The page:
Here’s to the gentle ones, the patient, the meek, the givers-of-way, the yes-sayers, the followers.
Victory does not always come from prevailing. Here’s to the ones who do not push back, not because they cannot, but because, for any movement to happen, there must be force and there must be yielding. Many people think that victory is to move in the direction that they push in; the gentle ones know that victory is to move in the right direction, and they do not push.
Always in battle, there is more wisdom in knowing when to fight than in trying to win always. And the gentle ones too have likes, dislikes, fears and fixations. But they do not rejoice in imposing their will, because they know that everyone is imperfect, and likes and dislikes are born of passions and prejudices, and none of those is as important as other people are.
Here’s to the ones who take the long view, the kindly ones. In twenty years, the arguments will be forgotten, the disagreements will have long ceased to matter, and triumph and defeat will be doled out carelessly by indifferent Fortune; and if people remain in love, it goes not to the credit of the pushy ones, but the gentle ones.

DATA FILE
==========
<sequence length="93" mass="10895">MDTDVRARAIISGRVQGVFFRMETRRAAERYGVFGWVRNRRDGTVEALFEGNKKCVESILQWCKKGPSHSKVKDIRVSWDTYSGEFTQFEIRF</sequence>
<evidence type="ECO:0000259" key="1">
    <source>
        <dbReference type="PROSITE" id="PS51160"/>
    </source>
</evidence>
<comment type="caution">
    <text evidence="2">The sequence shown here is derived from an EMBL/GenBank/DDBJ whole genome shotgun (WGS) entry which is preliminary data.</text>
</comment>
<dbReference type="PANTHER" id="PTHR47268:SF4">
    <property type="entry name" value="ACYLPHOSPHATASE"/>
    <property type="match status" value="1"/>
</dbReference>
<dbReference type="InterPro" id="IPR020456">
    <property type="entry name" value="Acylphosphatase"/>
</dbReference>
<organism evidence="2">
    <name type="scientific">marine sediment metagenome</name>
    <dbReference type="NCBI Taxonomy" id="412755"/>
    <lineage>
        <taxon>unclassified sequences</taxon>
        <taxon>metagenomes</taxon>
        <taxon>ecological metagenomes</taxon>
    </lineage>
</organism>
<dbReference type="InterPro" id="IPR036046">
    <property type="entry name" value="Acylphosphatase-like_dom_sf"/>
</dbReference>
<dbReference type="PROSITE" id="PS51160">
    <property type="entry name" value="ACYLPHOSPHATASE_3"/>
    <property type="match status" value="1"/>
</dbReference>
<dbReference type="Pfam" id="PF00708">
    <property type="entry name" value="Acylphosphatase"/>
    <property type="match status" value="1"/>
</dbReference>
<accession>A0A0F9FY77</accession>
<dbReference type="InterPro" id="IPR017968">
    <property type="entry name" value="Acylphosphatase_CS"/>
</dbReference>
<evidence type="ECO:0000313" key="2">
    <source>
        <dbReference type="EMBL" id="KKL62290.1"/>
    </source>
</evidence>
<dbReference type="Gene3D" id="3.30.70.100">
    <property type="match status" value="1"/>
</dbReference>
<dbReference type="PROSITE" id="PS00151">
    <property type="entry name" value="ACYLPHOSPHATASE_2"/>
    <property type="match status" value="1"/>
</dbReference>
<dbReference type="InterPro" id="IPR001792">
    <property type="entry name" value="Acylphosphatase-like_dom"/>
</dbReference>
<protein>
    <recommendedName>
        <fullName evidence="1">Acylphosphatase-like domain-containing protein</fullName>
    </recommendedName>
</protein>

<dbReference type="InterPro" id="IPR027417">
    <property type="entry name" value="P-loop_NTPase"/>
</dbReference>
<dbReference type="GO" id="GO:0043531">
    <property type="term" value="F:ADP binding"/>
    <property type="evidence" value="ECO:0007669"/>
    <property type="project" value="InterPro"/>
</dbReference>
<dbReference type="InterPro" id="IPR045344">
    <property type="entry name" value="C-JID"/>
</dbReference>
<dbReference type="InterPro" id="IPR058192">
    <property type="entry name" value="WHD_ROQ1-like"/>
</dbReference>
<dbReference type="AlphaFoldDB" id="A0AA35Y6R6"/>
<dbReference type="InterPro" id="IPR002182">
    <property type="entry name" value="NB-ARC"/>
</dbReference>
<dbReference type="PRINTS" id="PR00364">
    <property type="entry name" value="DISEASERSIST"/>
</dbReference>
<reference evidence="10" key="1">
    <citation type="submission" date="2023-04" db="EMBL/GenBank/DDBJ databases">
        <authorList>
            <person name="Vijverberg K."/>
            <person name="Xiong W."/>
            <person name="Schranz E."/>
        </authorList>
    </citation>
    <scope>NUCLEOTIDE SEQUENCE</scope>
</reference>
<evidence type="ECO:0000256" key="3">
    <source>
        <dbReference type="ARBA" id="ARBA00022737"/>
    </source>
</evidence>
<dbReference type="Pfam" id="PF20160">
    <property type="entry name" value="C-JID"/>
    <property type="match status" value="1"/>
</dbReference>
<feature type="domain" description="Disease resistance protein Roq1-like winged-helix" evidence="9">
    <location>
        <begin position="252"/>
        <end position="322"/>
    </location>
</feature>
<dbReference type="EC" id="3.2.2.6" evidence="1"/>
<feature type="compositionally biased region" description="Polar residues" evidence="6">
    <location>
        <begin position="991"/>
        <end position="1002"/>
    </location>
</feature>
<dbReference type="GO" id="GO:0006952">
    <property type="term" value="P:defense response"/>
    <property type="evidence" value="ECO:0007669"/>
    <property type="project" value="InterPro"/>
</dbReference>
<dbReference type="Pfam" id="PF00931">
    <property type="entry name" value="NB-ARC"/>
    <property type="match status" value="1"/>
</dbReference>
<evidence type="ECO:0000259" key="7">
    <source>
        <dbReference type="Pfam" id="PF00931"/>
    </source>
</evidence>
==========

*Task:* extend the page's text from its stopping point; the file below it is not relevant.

When they make the effort to see things from someone else’s point of view, or when they give in so that someone else may derive a small satisfaction from forcing his own way in an inconsequential matter, they perform an act that many of us can never understand, and which few of us ever grow graceful in.
There’s no faintness in their hearts. They strive harder than the enterprising, seeking reward for everyone. They experience the pleasure of victory and the pain of defeat, but do not allow themselves to become bitter or vainglorious. They have their preferences about the company they keep, but they allow no one to feel the sting of their wrath or sarcasm or spite, though it be much deserved.
Eventually, they too will die, as everyone else will too. And though their names will not be on the pillars and the parchments and the history-books, what made all things possible is not the effort of the passionate, but the effort of the patient.
If you have met the gentle ones, treasure them, befriend them, and strive (however imperfectly) to emulate them. In any hundred people, there are no more than 4, perhaps 5, of them; but because they are, the world is.